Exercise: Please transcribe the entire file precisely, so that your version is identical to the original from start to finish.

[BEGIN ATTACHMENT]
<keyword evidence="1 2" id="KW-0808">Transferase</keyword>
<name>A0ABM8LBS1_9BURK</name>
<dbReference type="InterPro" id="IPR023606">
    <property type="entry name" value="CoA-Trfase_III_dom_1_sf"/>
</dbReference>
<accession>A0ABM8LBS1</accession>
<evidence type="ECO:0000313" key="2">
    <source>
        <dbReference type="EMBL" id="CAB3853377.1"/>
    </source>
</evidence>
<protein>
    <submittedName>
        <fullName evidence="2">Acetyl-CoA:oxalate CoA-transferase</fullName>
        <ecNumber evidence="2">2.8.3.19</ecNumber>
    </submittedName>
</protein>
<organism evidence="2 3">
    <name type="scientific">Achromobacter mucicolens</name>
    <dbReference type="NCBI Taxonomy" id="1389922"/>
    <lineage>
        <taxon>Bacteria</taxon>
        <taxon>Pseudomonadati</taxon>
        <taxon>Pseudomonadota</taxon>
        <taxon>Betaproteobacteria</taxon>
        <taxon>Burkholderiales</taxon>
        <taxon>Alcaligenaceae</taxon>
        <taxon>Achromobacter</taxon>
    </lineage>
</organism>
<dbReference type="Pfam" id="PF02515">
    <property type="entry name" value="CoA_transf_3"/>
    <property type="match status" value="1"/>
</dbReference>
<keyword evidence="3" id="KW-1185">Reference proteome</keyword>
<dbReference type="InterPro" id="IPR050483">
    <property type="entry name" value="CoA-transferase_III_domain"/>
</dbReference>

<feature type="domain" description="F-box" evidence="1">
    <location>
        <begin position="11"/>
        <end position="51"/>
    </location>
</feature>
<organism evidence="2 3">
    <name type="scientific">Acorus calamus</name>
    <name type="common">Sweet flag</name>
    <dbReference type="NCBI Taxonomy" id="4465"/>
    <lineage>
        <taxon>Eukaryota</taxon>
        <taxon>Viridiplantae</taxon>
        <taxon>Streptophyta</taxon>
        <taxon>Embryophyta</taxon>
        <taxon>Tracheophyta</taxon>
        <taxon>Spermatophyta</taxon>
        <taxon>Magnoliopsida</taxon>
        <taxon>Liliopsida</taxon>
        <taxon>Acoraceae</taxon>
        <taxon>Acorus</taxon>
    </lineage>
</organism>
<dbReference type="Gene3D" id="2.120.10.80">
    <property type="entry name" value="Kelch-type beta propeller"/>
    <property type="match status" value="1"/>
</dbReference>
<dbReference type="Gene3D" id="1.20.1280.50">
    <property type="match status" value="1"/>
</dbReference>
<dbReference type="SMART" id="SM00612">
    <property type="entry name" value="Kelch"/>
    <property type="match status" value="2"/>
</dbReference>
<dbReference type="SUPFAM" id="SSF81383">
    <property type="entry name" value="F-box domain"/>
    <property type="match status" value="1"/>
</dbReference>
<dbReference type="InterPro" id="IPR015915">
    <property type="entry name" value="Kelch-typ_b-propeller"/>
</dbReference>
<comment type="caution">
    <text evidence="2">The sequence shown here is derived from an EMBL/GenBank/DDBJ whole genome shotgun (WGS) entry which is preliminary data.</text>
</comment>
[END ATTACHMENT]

<keyword evidence="1 2" id="KW-0808">Transferase</keyword>
<name>A0ABM8LBS1_9BURK</name>
<dbReference type="InterPro" id="IPR023606">
    <property type="entry name" value="CoA-Trfase_III_dom_1_sf"/>
</dbReference>
<accession>A0ABM8LBS1</accession>
<evidence type="ECO:0000313" key="2">
    <source>
        <dbReference type="EMBL" id="CAB3853377.1"/>
    </source>
</evidence>
<protein>
    <submittedName>
        <fullName evidence="2">Acetyl-CoA:oxalate CoA-transferase</fullName>
        <ecNumber evidence="2">2.8.3.19</ecNumber>
    </submittedName>
</protein>
<organism evidence="2 3">
    <name type="scientific">Achromobacter mucicolens</name>
    <dbReference type="NCBI Taxonomy" id="1389922"/>
    <lineage>
        <taxon>Bacteria</taxon>
        <taxon>Pseudomonadati</taxon>
        <taxon>Pseudomonadota</taxon>
        <taxon>Betaproteobacteria</taxon>
        <taxon>Burkholderiales</taxon>
        <taxon>Alcaligenaceae</taxon>
        <taxon>Achromobacter</taxon>
    </lineage>
</organism>
<dbReference type="Pfam" id="PF02515">
    <property type="entry name" value="CoA_transf_3"/>
    <property type="match status" value="1"/>
</dbReference>
<keyword evidence="3" id="KW-1185">Reference proteome</keyword>
<dbReference type="InterPro" id="IPR050483">
    <property type="entry name" value="CoA-transferase_III_domain"/>
</dbReference>

<feature type="domain" description="F-box" evidence="1">
    <location>
        <begin position="11"/>
        <end position="51"/>
    </location>
</feature>
<organism evidence="2 3">
    <name type="scientific">Acorus calamus</name>
    <name type="common">Sweet flag</name>
    <dbReference type="NCBI Taxonomy" id="4465"/>
    <lineage>
        <taxon>Eukaryota</taxon>
        <taxon>Viridiplantae</taxon>
        <taxon>Streptophyta</taxon>
        <taxon>Embryophyta</taxon>
        <taxon>Tracheophyta</taxon>
        <taxon>Spermatophyta</taxon>
        <taxon>Magnoliopsida</taxon>
        <taxon>Liliopsida</taxon>
        <taxon>Acoraceae</taxon>
        <taxon>Acorus</taxon>
    </lineage>
</organism>
<dbReference type="Gene3D" id="2.120.10.80">
    <property type="entry name" value="Kelch-type beta propeller"/>
    <property type="match status" value="1"/>
</dbReference>
<dbReference type="Gene3D" id="1.20.1280.50">
    <property type="match status" value="1"/>
</dbReference>
<dbReference type="SMART" id="SM00612">
    <property type="entry name" value="Kelch"/>
    <property type="match status" value="2"/>
</dbReference>
<dbReference type="SUPFAM" id="SSF81383">
    <property type="entry name" value="F-box domain"/>
    <property type="match status" value="1"/>
</dbReference>
<dbReference type="InterPro" id="IPR015915">
    <property type="entry name" value="Kelch-typ_b-propeller"/>
</dbReference>
<comment type="caution">
    <text evidence="2">The sequence shown here is derived from an EMBL/GenBank/DDBJ whole genome shotgun (WGS) entry which is preliminary data.</text>
</comment>